Thermo-Energetic Study in Blood Infected with Plasmodium falciparum radiated at 2.45GHz
Ngo, Kurt D.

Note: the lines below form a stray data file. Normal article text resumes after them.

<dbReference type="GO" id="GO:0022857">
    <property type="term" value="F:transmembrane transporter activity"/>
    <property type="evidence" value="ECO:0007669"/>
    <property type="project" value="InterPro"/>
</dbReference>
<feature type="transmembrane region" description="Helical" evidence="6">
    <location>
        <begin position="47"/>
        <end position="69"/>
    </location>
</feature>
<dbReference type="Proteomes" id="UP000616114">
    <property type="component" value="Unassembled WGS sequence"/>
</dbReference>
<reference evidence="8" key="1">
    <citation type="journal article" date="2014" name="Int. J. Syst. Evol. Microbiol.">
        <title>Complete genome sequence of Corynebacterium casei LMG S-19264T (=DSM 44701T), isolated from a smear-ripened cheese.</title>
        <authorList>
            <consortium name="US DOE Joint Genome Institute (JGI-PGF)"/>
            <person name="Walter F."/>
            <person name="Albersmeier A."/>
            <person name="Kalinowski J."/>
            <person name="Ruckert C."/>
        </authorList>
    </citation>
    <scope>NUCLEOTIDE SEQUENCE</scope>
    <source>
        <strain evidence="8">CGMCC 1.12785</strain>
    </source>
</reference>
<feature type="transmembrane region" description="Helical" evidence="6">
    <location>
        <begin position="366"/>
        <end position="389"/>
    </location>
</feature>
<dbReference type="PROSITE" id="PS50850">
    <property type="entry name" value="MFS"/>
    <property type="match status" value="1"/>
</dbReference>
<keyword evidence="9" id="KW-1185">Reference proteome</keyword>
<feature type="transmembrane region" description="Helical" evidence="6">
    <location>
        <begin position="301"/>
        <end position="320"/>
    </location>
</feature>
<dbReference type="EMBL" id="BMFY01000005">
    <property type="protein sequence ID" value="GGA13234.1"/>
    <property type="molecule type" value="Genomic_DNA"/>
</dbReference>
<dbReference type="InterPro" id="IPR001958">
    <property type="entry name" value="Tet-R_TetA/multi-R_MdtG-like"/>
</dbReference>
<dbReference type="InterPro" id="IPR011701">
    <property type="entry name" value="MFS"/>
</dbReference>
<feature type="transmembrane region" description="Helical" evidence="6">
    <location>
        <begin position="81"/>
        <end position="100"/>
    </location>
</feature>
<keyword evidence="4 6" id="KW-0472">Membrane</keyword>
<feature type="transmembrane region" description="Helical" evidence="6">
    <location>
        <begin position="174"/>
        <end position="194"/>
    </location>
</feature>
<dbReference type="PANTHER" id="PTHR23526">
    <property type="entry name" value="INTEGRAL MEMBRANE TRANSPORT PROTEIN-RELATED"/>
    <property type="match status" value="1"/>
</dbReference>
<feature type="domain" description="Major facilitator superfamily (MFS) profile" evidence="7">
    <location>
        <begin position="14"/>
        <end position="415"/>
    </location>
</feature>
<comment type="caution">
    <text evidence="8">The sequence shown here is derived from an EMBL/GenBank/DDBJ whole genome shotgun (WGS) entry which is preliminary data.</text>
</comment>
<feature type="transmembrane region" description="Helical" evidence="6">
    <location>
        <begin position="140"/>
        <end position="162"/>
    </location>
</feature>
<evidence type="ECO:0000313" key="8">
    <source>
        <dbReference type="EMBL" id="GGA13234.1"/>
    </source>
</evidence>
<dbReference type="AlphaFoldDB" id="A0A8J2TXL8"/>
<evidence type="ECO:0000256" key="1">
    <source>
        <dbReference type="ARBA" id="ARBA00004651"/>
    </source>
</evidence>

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Malaria is a disease that affects the world, caused by the parasite Plasmodium which resistance is emerging to medications that usually control it. Therefore, it is essential to seek alternative treatments like this one, our multidisciplinary work pursues, a variable radiofrequency energy at 2.45GHz to decrease the growth of parasitemia in blood. Experiments are carried on in vitro samples of blood infected with Plasmodium falciparum radiated in a microwave cavity controlling the rise of the temperature. The thermal properties of samples infected at different stages of the parasite are analyzed separately without using microwave radiation for thermal characterization. The energy absorbed by the infected sample is estimated using the specific heat of blood with Plasmodium falciparum. For thermo energetic control, radiation is applied in different duty cycles for a determined amount of energy observing an alteration which it is accentuated in energy radiation with more duty cycles and less power in watts. Our preliminary results show that thermo-energetic control system produce alterations in the growth of parasitemia levels. Furthermore, we confirm that using microwave radiation has a negative effect in the growth of Plasmodium falciparum. There is also, an increment of the specific heat as the parasitemia percentage increase in late stage parasites because in schizonts the Plasmodium falciparum changes the biophysical properties of the red blood cell. This thermo-energetic characterization could be transferred to in vivo samples, with the necessary adjustments for future applications.